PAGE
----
The Lincoln Plawg - the blog with footnotes

Politics and law from a British perspective (hence Politics LAW BloG): ''People who like this sort of thing...'' as the Great Man said

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Monday, January 19, 2004
 

Use of she as a common pronoun spreading to general media?


I've noticed the odd instance; but let's take this opportunity to nail the phenomenon: a piece by Dennis Ryerson, editor of the Indianapolis Star, whose theme is
All editors, all journalists, should have stories done about them.

He goes on to point that
Initial impressions are critical. A reporter writing about me or my newsroom will get more from me if she's courteous, knowledgeable, and looks and acts professional.

Whoa, boy! Run that by me again...

As any fule kno, English does not possess a common personal pronoun. Neither, for that matter, does French or Spanish [1]. The correct usage (in those days when such a concept was admitted by our intellectual betters) is to use he as a common pronoun.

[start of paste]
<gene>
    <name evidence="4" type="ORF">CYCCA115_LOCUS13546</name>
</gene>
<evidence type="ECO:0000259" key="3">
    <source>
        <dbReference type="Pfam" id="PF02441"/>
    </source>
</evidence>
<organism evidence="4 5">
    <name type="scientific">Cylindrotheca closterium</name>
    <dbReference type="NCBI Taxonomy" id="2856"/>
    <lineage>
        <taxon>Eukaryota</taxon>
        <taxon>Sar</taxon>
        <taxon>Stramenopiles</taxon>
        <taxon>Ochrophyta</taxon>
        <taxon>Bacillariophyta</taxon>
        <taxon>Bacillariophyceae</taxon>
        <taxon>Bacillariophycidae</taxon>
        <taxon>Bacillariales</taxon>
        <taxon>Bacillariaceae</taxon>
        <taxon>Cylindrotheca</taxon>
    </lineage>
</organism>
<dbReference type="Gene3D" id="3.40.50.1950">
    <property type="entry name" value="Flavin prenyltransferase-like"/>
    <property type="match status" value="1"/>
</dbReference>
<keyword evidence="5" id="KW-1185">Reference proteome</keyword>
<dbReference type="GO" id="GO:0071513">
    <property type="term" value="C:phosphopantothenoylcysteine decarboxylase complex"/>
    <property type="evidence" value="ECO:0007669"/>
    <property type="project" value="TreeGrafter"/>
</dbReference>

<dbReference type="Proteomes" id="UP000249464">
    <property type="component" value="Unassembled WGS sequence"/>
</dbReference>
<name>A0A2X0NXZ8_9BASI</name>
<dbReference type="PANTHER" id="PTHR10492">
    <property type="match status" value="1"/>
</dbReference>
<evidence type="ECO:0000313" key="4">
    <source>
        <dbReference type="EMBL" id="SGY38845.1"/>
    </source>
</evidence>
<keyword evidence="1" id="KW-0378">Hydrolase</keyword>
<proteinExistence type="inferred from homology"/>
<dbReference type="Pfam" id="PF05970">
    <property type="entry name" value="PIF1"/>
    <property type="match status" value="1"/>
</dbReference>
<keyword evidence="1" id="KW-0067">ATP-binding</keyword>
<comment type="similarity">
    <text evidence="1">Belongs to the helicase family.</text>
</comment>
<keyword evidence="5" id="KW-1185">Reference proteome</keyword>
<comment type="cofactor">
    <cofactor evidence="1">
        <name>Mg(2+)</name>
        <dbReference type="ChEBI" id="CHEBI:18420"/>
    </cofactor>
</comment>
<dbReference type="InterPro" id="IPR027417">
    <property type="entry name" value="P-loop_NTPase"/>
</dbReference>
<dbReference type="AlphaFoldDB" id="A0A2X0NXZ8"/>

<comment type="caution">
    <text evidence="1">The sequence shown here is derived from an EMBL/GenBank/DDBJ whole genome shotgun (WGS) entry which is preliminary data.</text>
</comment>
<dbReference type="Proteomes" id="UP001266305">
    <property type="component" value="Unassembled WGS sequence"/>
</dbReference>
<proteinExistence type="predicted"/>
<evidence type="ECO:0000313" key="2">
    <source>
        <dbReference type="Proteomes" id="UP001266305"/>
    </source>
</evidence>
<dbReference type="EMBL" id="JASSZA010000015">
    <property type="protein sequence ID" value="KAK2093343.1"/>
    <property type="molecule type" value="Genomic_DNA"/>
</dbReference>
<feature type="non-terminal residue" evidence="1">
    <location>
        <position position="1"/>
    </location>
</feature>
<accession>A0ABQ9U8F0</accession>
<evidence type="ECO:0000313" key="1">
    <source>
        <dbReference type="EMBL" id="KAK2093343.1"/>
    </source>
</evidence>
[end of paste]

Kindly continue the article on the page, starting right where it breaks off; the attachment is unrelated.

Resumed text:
This, needless to say, offends the grievance-Meisterinnen (or is that, Meisterwimmin?), and their whipped colleagues. So a habit has grown in academic circles (MLA-influenced, no doubt) whereby, in an act of affirmative action, instead of he, the common pronoun used is she.

It looks ridiculous, is tediously distracting, and no doubt provides much amusement where two or three wimmin are gathered.

Can the loathsome practice be confined to the Groves - or must the rest of us suffer?

Answers on a postcard...

  1. In French, on is of indefinite gender; in translating the offending sentence into French, it would be possible to recast it so as to permit the use of on. But on does not mean he or she, as the case may be. Which is what I mean by a common pronoun.


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